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September 25, 2003

Letter: How about FSDB Miami?

From: St. Augustine Record, FL - Sept 25, 2003

Thomas Krohn

Editor: Is FSDB's expansion plan really necessary? How about having another school for the deaf elsewhere, especially in the Miami area?

There is a curriculum that teaches students about "mock" independent living at FSDB and there are many social programs (Deaf Service Center/Bureau or vocational rehabilitation) in Florida that provide the "real-life" independent living services to the deaf adults and former FSDB students. If the expansion plan becomes reality, will the students pay for the rent, food, and utilities with the assistance of their jobs, HUD, food stamps or Social Security supplementary income? Will the curriculum teach current students how to find the places of their own to live? Is it only for students with the age of 18 to 22? If so, can you imagine that a high school student with the age of 21 or 22 lawfully having an alcoholic beverage? Thus, it increases the possibility that the underage students will get it. Now I question if the plan is really necessary?

Florida is currently the largest population of any state in the United States that has only one major (population of over 100 deaf students) special school for the deaf. There are some successful day schools for the deaf in the metropolitan (population over 1 million people) cities at other states. There are three newest day schools for the deaf in the last decade, which are located at Dallas/Fort Worth, Denver and Twin Cities. Despite being one of the smallest states in the United States, Maryland has two state-supported schools for the deaf even though they are located only 40 miles apart.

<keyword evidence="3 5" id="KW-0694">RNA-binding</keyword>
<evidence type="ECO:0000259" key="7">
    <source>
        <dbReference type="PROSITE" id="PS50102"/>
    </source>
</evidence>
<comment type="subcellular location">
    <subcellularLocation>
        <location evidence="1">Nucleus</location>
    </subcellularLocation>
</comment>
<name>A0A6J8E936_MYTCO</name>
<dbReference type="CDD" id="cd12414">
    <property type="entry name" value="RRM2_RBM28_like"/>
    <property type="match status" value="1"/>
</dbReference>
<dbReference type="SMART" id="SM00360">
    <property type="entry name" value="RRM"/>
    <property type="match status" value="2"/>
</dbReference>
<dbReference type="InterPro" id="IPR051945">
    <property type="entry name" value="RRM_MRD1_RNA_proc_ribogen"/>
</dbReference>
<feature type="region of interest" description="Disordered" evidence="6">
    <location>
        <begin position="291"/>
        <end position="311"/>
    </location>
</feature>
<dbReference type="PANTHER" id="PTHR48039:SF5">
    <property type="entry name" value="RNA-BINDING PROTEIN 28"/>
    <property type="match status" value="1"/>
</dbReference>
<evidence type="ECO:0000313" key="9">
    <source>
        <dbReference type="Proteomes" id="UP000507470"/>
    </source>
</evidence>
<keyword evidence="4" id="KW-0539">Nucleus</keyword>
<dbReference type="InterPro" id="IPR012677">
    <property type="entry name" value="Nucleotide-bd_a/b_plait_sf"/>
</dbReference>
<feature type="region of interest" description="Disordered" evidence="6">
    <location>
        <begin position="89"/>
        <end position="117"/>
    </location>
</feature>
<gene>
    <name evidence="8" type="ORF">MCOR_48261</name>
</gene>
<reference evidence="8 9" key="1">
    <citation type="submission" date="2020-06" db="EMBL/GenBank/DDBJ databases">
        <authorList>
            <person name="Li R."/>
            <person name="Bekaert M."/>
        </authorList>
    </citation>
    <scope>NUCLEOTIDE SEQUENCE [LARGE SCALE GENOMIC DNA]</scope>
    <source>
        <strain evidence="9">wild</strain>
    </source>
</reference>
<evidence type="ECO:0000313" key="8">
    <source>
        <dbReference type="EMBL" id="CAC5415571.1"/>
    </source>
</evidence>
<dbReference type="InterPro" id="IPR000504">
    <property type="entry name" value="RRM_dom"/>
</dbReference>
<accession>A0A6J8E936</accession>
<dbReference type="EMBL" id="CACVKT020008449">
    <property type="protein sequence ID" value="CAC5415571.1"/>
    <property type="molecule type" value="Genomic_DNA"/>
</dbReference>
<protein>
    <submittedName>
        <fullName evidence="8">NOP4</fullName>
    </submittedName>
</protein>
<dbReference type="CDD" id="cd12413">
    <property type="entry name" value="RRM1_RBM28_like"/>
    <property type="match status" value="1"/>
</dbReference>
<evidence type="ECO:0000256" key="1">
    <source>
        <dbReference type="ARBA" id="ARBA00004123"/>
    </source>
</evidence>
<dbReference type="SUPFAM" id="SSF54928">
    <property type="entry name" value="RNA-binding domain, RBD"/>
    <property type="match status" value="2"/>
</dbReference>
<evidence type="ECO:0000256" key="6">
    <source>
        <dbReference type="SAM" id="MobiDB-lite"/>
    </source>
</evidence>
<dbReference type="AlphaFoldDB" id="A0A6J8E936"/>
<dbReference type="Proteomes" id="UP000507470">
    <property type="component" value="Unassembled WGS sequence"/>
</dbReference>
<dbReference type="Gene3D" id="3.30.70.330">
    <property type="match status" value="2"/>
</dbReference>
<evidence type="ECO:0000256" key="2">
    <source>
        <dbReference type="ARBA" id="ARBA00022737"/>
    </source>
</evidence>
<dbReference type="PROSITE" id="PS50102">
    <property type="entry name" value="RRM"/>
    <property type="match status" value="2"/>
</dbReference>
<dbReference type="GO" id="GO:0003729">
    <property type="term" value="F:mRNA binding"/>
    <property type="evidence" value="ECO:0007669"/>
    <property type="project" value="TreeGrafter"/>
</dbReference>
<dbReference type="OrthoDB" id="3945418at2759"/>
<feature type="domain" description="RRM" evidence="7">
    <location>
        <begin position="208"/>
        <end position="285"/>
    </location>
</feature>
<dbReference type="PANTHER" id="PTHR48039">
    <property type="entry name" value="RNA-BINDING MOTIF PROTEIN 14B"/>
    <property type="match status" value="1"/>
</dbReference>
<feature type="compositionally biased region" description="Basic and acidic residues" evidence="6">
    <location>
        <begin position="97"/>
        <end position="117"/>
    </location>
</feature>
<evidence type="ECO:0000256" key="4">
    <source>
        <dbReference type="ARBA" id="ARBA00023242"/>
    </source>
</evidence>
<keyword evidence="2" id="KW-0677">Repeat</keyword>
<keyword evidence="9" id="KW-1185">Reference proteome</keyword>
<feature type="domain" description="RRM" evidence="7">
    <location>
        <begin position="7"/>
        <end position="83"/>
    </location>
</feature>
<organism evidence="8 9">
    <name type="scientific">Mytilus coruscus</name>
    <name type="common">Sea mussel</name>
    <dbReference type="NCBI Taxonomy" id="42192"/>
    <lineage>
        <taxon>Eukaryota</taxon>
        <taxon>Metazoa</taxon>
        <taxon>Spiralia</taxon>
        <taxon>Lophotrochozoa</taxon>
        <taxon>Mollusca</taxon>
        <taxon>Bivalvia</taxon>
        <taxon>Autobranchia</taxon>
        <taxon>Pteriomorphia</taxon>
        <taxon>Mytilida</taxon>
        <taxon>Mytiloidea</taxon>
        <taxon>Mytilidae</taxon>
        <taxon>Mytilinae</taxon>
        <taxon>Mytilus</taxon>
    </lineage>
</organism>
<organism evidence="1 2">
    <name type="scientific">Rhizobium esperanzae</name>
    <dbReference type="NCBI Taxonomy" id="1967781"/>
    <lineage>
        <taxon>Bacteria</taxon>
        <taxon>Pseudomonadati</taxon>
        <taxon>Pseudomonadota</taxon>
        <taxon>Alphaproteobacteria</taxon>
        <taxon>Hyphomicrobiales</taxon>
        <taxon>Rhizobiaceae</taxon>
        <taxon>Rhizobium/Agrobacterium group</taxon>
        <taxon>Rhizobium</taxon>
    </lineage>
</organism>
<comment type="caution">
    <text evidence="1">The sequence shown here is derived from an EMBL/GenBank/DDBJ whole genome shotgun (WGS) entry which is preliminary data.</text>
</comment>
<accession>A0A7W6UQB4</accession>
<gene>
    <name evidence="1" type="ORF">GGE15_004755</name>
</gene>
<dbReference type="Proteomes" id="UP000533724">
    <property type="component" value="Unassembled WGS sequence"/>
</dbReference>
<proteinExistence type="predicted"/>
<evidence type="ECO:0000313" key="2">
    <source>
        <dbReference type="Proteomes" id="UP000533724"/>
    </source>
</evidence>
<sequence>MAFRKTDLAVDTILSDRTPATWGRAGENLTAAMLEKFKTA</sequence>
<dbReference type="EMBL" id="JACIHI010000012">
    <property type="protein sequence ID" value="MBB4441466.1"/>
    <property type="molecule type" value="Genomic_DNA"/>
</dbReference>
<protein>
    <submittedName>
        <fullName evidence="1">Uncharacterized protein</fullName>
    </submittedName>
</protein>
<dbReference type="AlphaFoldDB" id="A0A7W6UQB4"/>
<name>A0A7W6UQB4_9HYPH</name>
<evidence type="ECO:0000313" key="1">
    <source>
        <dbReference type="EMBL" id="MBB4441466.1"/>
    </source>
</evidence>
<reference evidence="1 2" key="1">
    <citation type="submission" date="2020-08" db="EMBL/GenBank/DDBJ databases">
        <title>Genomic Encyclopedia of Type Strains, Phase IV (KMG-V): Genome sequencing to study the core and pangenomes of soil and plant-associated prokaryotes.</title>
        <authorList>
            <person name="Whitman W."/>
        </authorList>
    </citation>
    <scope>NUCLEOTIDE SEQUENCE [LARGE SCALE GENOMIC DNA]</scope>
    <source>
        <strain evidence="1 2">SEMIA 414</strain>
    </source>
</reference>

It is a logical principle that if the school increases the enrollment and there is insufficient open space on the campus to have a new building, then there shall be another school established elsewhere. In order to quell the crowd at FSDB, how about establishing a day school for the deaf in the Miami area as it has the largest portion (20-30 percent) of the population of current FSDB residential students? In terms of the distance from the metropolitan city to the main school for the deaf, Miami is the distinctly farthest of all metropolitan cities besides Memphis in the United States that is about 300 miles apart while Tampa and Houston rank second and third place in about 180 and 160 miles apart respectfully. Students attending Tennessee School for the Deaf fly to their homes in Memphis every weekend.

I believe that the ideal school that accepts students from Dade-Miami and Broward counties will have no problem getting over 300 deaf students within five years of the establishment. Thus, it will be healthier for students by eliminating one of their most unpleasant parts of FSDB life by riding on the bus for more than five hours each way on every weekend, and they will see their parents daily instead of every weekend. There will be numerous parents and deaf people, especially senior citizens from the Miami community, involved in the school activities. Moreover, the price per student will be so much cheaper without 24 supervising hours.

I wonder if the FSDB administrators or Board of Trustees have discussed the possibility of establishing another school for the deaf elsewhere, especially in Miami to quell the crowd at FSDB? If the ideal school becomes the reality, then it will ease the tension among the neighborhood, policy makers and especially FSDB children and their parents from the Miami area.

© The St. Augustine Record